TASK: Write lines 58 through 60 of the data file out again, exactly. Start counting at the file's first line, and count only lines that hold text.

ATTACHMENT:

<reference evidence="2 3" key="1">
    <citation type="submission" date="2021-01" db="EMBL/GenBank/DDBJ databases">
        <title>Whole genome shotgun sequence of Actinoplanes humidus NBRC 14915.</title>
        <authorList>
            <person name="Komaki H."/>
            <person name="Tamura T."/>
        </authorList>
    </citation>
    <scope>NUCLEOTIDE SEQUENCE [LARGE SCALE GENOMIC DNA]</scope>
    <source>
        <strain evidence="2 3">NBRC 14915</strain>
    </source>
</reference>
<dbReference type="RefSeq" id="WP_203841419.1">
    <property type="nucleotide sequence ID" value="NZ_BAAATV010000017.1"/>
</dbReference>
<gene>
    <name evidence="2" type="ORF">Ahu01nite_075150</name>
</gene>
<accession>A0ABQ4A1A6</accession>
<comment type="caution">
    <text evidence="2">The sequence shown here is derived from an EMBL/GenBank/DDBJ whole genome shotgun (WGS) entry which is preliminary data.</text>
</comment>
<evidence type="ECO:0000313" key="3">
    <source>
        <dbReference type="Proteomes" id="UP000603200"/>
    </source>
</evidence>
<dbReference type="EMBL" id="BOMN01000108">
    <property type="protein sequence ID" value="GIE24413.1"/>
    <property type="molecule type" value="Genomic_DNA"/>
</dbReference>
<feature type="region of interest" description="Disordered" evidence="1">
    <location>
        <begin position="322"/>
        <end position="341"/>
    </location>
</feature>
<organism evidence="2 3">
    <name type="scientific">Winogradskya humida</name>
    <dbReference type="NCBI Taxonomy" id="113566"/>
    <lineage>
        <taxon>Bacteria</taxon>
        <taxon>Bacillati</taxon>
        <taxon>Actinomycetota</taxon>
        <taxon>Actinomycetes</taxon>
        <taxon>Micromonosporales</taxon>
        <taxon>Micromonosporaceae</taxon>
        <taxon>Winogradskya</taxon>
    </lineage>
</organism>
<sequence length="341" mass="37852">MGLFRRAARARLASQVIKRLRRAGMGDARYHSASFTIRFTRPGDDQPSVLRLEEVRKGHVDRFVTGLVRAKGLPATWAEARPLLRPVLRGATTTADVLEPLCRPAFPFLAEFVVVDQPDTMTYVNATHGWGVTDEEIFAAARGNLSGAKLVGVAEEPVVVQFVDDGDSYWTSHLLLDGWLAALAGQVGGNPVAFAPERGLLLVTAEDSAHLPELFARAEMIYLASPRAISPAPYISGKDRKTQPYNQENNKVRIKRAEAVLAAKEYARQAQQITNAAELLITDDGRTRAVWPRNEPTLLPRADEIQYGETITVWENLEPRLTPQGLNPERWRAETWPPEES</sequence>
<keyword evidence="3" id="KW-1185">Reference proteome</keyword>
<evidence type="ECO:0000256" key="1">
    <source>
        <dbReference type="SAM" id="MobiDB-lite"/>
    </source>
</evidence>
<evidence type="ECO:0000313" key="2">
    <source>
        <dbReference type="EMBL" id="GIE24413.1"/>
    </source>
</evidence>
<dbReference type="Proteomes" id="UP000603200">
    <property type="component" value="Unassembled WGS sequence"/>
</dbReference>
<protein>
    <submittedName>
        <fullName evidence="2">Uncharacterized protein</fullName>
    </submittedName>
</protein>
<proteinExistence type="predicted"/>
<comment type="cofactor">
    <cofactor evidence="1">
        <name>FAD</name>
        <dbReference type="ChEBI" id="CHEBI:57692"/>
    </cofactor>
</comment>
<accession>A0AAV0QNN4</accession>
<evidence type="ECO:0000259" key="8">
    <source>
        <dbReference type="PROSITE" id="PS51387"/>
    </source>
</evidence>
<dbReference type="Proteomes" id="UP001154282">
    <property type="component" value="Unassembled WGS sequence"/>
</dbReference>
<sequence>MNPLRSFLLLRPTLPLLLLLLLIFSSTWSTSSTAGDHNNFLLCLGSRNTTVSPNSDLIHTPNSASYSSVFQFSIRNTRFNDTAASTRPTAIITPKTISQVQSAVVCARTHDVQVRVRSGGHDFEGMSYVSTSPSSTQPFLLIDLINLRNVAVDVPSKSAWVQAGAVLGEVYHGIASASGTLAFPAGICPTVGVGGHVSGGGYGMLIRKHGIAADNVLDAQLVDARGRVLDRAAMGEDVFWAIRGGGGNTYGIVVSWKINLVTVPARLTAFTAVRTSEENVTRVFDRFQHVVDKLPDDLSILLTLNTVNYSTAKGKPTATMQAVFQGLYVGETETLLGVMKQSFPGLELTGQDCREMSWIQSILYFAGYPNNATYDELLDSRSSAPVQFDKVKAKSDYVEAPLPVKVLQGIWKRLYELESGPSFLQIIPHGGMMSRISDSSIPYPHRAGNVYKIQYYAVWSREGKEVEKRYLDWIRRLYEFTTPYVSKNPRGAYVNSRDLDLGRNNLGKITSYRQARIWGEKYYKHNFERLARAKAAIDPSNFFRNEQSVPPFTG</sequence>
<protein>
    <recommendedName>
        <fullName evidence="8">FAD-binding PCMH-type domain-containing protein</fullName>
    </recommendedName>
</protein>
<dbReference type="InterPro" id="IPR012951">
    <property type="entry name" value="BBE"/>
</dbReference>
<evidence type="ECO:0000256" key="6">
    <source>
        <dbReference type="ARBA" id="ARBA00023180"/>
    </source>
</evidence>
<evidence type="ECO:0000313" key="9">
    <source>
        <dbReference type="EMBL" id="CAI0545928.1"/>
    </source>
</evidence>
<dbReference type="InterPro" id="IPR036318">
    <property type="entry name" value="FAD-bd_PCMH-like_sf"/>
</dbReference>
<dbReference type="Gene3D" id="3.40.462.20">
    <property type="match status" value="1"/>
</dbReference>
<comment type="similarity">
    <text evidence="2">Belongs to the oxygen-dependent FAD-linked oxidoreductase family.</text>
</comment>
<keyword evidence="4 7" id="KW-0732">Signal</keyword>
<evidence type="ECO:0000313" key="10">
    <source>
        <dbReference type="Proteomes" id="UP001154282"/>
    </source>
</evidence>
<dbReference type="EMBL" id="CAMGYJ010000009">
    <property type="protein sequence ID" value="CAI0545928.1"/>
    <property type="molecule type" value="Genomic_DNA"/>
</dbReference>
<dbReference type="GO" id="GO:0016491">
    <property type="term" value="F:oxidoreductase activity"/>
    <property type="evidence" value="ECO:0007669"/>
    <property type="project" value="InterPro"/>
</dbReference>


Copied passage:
</evidence>
<evidence type="ECO:0000313" key="2">
    <source>